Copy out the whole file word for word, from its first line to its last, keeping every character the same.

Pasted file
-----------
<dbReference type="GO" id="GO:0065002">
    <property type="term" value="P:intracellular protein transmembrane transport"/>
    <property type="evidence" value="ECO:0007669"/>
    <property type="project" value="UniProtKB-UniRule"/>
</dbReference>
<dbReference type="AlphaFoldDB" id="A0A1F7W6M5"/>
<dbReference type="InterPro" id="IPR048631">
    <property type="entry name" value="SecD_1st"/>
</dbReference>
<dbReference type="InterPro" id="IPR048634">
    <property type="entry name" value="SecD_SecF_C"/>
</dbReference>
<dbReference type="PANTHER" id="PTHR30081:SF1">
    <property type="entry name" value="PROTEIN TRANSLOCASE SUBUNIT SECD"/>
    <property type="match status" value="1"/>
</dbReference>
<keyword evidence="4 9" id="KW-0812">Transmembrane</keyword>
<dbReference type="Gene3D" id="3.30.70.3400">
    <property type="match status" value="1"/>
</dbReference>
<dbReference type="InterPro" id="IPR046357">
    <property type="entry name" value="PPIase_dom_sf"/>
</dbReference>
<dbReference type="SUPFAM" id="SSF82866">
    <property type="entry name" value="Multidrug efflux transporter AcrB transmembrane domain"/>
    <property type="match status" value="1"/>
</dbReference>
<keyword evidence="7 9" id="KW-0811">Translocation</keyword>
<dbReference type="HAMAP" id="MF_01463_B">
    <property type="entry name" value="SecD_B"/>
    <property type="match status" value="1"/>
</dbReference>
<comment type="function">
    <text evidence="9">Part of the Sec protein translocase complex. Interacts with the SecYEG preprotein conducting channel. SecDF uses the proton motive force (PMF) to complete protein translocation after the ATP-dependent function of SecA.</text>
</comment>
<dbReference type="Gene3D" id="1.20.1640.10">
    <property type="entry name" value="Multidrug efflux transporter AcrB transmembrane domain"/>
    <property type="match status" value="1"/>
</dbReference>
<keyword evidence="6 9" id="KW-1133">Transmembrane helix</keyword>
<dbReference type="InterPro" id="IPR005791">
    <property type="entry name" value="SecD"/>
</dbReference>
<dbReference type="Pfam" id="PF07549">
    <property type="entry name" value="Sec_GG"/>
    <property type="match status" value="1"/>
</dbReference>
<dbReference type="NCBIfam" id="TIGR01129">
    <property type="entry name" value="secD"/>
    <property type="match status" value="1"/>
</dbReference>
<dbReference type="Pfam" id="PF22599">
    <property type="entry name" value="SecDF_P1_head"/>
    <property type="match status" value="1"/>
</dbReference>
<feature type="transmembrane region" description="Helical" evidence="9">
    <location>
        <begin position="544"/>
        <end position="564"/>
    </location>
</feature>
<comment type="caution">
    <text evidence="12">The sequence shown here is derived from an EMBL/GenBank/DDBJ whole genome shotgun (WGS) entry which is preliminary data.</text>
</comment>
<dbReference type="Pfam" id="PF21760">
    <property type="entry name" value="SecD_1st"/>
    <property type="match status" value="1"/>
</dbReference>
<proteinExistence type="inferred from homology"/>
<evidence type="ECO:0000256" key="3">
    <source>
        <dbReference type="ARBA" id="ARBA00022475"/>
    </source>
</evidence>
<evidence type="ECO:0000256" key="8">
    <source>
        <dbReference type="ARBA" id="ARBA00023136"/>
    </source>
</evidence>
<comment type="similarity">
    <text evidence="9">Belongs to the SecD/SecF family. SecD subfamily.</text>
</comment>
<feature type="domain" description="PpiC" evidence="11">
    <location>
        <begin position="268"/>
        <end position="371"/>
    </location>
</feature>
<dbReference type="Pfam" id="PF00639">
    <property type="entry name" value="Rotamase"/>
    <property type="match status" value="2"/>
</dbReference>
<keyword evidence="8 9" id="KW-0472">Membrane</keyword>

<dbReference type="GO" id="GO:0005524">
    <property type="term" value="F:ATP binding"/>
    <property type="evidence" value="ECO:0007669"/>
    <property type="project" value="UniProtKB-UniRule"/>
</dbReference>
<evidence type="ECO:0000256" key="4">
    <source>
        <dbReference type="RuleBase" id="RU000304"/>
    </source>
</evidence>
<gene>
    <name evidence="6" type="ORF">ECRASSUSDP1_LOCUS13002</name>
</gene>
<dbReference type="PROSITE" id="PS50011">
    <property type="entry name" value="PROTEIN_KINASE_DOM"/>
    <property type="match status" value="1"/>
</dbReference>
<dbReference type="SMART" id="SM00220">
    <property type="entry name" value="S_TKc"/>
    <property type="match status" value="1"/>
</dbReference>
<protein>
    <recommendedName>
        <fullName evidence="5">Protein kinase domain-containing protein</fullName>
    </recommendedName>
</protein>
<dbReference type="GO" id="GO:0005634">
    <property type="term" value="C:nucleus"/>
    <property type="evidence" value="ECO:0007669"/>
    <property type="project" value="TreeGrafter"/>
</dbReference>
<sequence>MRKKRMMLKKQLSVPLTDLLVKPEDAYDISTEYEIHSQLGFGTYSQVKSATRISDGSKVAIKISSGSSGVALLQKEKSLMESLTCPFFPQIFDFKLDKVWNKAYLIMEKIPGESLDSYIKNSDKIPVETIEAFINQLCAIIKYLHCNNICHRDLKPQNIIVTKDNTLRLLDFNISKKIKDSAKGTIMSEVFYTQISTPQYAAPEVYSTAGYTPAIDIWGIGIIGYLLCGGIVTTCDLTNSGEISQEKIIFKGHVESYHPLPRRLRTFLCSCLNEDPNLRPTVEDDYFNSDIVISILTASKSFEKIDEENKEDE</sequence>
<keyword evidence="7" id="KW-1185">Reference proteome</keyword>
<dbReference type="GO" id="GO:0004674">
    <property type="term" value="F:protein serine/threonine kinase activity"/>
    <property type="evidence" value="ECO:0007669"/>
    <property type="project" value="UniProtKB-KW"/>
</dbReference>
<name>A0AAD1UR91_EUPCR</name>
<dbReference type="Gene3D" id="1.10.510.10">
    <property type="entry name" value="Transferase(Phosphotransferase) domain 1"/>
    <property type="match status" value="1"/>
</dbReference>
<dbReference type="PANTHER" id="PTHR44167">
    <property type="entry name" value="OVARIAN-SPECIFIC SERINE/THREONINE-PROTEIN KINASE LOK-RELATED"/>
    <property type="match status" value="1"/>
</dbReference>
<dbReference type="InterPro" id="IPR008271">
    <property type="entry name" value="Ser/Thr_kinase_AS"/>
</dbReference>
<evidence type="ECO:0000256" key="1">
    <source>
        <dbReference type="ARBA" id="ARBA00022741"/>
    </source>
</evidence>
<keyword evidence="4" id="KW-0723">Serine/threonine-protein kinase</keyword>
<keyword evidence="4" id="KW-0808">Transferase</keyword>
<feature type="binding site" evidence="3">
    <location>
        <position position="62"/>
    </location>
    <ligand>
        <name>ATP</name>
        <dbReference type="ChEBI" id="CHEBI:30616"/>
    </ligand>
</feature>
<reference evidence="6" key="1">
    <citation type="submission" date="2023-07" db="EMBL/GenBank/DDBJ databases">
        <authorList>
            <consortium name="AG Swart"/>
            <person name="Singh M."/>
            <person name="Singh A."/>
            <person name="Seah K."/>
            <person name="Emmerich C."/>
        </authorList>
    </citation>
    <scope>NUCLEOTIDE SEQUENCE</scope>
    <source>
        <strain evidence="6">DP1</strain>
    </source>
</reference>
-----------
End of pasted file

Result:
<dbReference type="GO" id="GO:0065002">
    <property type="term" value="P:intracellular protein transmembrane transport"/>
    <property type="evidence" value="ECO:0007669"/>
    <property type="project" value="UniProtKB-UniRule"/>
</dbReference>
<dbReference type="AlphaFoldDB" id="A0A1F7W6M5"/>
<dbReference type="InterPro" id="IPR048631">
    <property type="entry name" value="SecD_1st"/>
</dbReference>
<dbReference type="InterPro" id="IPR048634">
    <property type="entry name" value="SecD_SecF_C"/>
</dbReference>
<dbReference type="PANTHER" id="PTHR30081:SF1">
    <property type="entry name" value="PROTEIN TRANSLOCASE SUBUNIT SECD"/>
    <property type="match status" value="1"/>
</dbReference>
<keyword evidence="4 9" id="KW-0812">Transmembrane</keyword>
<dbReference type="Gene3D" id="3.30.70.3400">
    <property type="match status" value="1"/>
</dbReference>
<dbReference type="InterPro" id="IPR046357">
    <property type="entry name" value="PPIase_dom_sf"/>
</dbReference>
<dbReference type="SUPFAM" id="SSF82866">
    <property type="entry name" value="Multidrug efflux transporter AcrB transmembrane domain"/>
    <property type="match status" value="1"/>
</dbReference>
<keyword evidence="7 9" id="KW-0811">Translocation</keyword>
<dbReference type="HAMAP" id="MF_01463_B">
    <property type="entry name" value="SecD_B"/>
    <property type="match status" value="1"/>
</dbReference>
<comment type="function">
    <text evidence="9">Part of the Sec protein translocase complex. Interacts with the SecYEG preprotein conducting channel. SecDF uses the proton motive force (PMF) to complete protein translocation after the ATP-dependent function of SecA.</text>
</comment>
<dbReference type="Gene3D" id="1.20.1640.10">
    <property type="entry name" value="Multidrug efflux transporter AcrB transmembrane domain"/>
    <property type="match status" value="1"/>
</dbReference>
<keyword evidence="6 9" id="KW-1133">Transmembrane helix</keyword>
<dbReference type="InterPro" id="IPR005791">
    <property type="entry name" value="SecD"/>
</dbReference>
<dbReference type="Pfam" id="PF07549">
    <property type="entry name" value="Sec_GG"/>
    <property type="match status" value="1"/>
</dbReference>
<dbReference type="NCBIfam" id="TIGR01129">
    <property type="entry name" value="secD"/>
    <property type="match status" value="1"/>
</dbReference>
<dbReference type="Pfam" id="PF22599">
    <property type="entry name" value="SecDF_P1_head"/>
    <property type="match status" value="1"/>
</dbReference>
<feature type="transmembrane region" description="Helical" evidence="9">
    <location>
        <begin position="544"/>
        <end position="564"/>
    </location>
</feature>
<comment type="caution">
    <text evidence="12">The sequence shown here is derived from an EMBL/GenBank/DDBJ whole genome shotgun (WGS) entry which is preliminary data.</text>
</comment>
<dbReference type="Pfam" id="PF21760">
    <property type="entry name" value="SecD_1st"/>
    <property type="match status" value="1"/>
</dbReference>
<proteinExistence type="inferred from homology"/>
<evidence type="ECO:0000256" key="3">
    <source>
        <dbReference type="ARBA" id="ARBA00022475"/>
    </source>
</evidence>
<evidence type="ECO:0000256" key="8">
    <source>
        <dbReference type="ARBA" id="ARBA00023136"/>
    </source>
</evidence>
<comment type="similarity">
    <text evidence="9">Belongs to the SecD/SecF family. SecD subfamily.</text>
</comment>
<feature type="domain" description="PpiC" evidence="11">
    <location>
        <begin position="268"/>
        <end position="371"/>
    </location>
</feature>
<dbReference type="Pfam" id="PF00639">
    <property type="entry name" value="Rotamase"/>
    <property type="match status" value="2"/>
</dbReference>
<keyword evidence="8 9" id="KW-0472">Membrane</keyword>

<dbReference type="GO" id="GO:0005524">
    <property type="term" value="F:ATP binding"/>
    <property type="evidence" value="ECO:0007669"/>
    <property type="project" value="UniProtKB-UniRule"/>
</dbReference>
<evidence type="ECO:0000256" key="4">
    <source>
        <dbReference type="RuleBase" id="RU000304"/>
    </source>
</evidence>
<gene>
    <name evidence="6" type="ORF">ECRASSUSDP1_LOCUS13002</name>
</gene>
<dbReference type="PROSITE" id="PS50011">
    <property type="entry name" value="PROTEIN_KINASE_DOM"/>
    <property type="match status" value="1"/>
</dbReference>
<dbReference type="SMART" id="SM00220">
    <property type="entry name" value="S_TKc"/>
    <property type="match status" value="1"/>
</dbReference>
<protein>
    <recommendedName>
        <fullName evidence="5">Protein kinase domain-containing protein</fullName>
    </recommendedName>
</protein>
<dbReference type="GO" id="GO:0005634">
    <property type="term" value="C:nucleus"/>
    <property type="evidence" value="ECO:0007669"/>
    <property type="project" value="TreeGrafter"/>
</dbReference>
<sequence>MRKKRMMLKKQLSVPLTDLLVKPEDAYDISTEYEIHSQLGFGTYSQVKSATRISDGSKVAIKISSGSSGVALLQKEKSLMESLTCPFFPQIFDFKLDKVWNKAYLIMEKIPGESLDSYIKNSDKIPVETIEAFINQLCAIIKYLHCNNICHRDLKPQNIIVTKDNTLRLLDFNISKKIKDSAKGTIMSEVFYTQISTPQYAAPEVYSTAGYTPAIDIWGIGIIGYLLCGGIVTTCDLTNSGEISQEKIIFKGHVESYHPLPRRLRTFLCSCLNEDPNLRPTVEDDYFNSDIVISILTASKSFEKIDEENKEDE</sequence>
<keyword evidence="7" id="KW-1185">Reference proteome</keyword>
<dbReference type="GO" id="GO:0004674">
    <property type="term" value="F:protein serine/threonine kinase activity"/>
    <property type="evidence" value="ECO:0007669"/>
    <property type="project" value="UniProtKB-KW"/>
</dbReference>
<name>A0AAD1UR91_EUPCR</name>
<dbReference type="Gene3D" id="1.10.510.10">
    <property type="entry name" value="Transferase(Phosphotransferase) domain 1"/>
    <property type="match status" value="1"/>
</dbReference>
<dbReference type="PANTHER" id="PTHR44167">
    <property type="entry name" value="OVARIAN-SPECIFIC SERINE/THREONINE-PROTEIN KINASE LOK-RELATED"/>
    <property type="match status" value="1"/>
</dbReference>
<dbReference type="InterPro" id="IPR008271">
    <property type="entry name" value="Ser/Thr_kinase_AS"/>
</dbReference>
<evidence type="ECO:0000256" key="1">
    <source>
        <dbReference type="ARBA" id="ARBA00022741"/>
    </source>
</evidence>
<keyword evidence="4" id="KW-0723">Serine/threonine-protein kinase</keyword>
<keyword evidence="4" id="KW-0808">Transferase</keyword>
<feature type="binding site" evidence="3">
    <location>
        <position position="62"/>
    </location>
    <ligand>
        <name>ATP</name>
        <dbReference type="ChEBI" id="CHEBI:30616"/>
    </ligand>
</feature>
<reference evidence="6" key="1">
    <citation type="submission" date="2023-07" db="EMBL/GenBank/DDBJ databases">
        <authorList>
            <consortium name="AG Swart"/>
            <person name="Singh M."/>
            <person name="Singh A."/>
            <person name="Seah K."/>
            <person name="Emmerich C."/>
        </authorList>
    </citation>
    <scope>NUCLEOTIDE SEQUENCE</scope>
    <source>
        <strain evidence="6">DP1</strain>
    </source>
</reference>